Belfast talks must continue

March 03, 1998

This is an excerpt of a recent Chicago Tribune editorial.

WHEN THE British and Irish governments temporarily ousted Sinn Fein from Northern Ireland peace talks, Sinn Fein president Gerry Adams said the move lacked "any sense of justice or fairness." In fact, that is what their decision was all about.

Mr. Adams' protests notwithstanding, Sinn Fein is the political arm of the guerrilla Irish Republican Army, which Northern Ireland's police blame for the terrorist killings of two Protestant men in Belfast last month. And under the terms of the talks, parties must renounce violence as a condition of participation.

The Ulster Democratic Party, a Protestant group, was out for four weeks and was readmitted to negotiations last week; Sinn Fein will return Monday if no more violence is attributed to the IRA.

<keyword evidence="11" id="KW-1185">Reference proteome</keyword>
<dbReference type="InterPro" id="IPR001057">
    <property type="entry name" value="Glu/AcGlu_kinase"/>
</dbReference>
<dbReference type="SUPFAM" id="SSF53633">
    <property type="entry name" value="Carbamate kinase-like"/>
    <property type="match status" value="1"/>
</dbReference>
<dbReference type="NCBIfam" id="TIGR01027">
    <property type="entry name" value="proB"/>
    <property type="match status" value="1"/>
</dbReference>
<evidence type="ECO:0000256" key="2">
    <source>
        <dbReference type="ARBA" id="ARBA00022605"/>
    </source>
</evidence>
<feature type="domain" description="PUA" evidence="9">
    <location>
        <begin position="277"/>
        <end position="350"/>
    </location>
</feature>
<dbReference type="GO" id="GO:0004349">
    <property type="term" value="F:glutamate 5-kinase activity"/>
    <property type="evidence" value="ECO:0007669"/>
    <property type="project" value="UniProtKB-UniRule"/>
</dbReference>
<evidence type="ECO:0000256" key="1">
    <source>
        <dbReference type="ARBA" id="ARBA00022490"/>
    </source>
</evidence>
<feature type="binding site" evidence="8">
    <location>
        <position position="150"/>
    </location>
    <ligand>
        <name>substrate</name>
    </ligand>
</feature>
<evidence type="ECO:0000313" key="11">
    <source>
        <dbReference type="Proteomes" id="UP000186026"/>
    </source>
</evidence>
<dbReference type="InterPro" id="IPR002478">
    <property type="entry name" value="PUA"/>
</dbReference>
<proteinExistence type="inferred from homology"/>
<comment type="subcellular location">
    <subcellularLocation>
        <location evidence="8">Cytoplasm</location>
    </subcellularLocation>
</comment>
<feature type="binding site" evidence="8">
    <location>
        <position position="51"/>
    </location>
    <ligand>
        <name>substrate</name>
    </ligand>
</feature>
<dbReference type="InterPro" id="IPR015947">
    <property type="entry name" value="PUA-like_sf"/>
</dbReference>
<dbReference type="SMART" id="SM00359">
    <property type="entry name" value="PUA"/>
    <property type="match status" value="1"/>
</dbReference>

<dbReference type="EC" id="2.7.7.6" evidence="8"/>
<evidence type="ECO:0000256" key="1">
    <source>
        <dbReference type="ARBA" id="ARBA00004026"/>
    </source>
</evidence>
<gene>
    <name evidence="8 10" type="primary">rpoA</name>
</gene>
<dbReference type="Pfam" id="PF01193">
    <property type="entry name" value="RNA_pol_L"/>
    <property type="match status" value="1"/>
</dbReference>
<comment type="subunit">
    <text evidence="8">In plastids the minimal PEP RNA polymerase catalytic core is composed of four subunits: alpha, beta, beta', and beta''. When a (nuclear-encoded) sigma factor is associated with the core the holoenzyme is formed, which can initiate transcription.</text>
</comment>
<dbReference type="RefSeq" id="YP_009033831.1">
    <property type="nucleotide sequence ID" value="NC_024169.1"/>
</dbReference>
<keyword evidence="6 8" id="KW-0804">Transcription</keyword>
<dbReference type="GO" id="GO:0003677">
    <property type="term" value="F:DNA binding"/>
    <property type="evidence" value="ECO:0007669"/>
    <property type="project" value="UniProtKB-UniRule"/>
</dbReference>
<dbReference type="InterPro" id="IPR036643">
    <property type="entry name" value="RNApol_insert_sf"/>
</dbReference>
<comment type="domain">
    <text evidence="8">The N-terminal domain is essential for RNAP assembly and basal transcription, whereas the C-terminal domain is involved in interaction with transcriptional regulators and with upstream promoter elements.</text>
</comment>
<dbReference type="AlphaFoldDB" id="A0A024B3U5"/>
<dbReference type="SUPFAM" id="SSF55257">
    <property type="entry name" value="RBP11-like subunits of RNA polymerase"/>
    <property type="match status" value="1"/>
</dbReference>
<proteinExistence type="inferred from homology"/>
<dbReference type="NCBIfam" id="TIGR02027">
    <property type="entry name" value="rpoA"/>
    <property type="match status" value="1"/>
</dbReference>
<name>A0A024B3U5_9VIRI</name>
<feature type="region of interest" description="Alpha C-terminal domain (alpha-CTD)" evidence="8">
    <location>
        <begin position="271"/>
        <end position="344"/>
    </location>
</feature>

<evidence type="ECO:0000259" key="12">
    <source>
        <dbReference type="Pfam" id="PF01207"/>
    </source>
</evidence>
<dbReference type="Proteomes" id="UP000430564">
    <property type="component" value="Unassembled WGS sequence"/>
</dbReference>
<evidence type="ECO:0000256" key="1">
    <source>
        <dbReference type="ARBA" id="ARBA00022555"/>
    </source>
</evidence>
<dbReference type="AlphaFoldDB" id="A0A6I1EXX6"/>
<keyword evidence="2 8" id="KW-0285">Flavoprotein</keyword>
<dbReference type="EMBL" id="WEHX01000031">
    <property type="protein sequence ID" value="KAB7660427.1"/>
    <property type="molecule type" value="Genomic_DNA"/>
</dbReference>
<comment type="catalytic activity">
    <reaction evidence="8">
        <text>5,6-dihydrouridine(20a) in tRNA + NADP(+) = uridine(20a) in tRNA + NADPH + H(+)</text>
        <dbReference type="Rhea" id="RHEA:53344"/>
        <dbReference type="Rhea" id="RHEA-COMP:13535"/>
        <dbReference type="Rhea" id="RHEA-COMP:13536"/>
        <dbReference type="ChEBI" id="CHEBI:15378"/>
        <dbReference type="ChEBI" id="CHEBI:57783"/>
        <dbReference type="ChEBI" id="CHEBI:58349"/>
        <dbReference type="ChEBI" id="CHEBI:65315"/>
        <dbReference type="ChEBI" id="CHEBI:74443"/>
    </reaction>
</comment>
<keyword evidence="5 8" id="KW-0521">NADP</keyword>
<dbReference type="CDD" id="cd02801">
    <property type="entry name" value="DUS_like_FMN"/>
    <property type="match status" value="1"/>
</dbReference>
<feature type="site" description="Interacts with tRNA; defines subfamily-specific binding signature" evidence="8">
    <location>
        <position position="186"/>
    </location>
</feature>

After years of guerrilla warfare between pro-British Protestants and Catholic factions that want to oust British rule and restore Northern Ireland to the Irish Republic, peace negotiators cannot now afford to let bomb-happy thugs from either fringe have their way. That means the talks must go on -- with all parties around the table after Sinn Fein returns -- unless indisputable evidence is made public specifically linking one of the parties to violence.

What's more, British Prime Minister Tony Blair -- like Mr. Adams himself -- has far too much at stake in these talks to allow his government to manufacture impediments to their success. With a May 1 deadline looming, everyone at the negotiating table must have a single goal: Hammer out a fair, workable governing agreement and put it on the ballot in Northern Ireland.

Pub Date: 3/03/98

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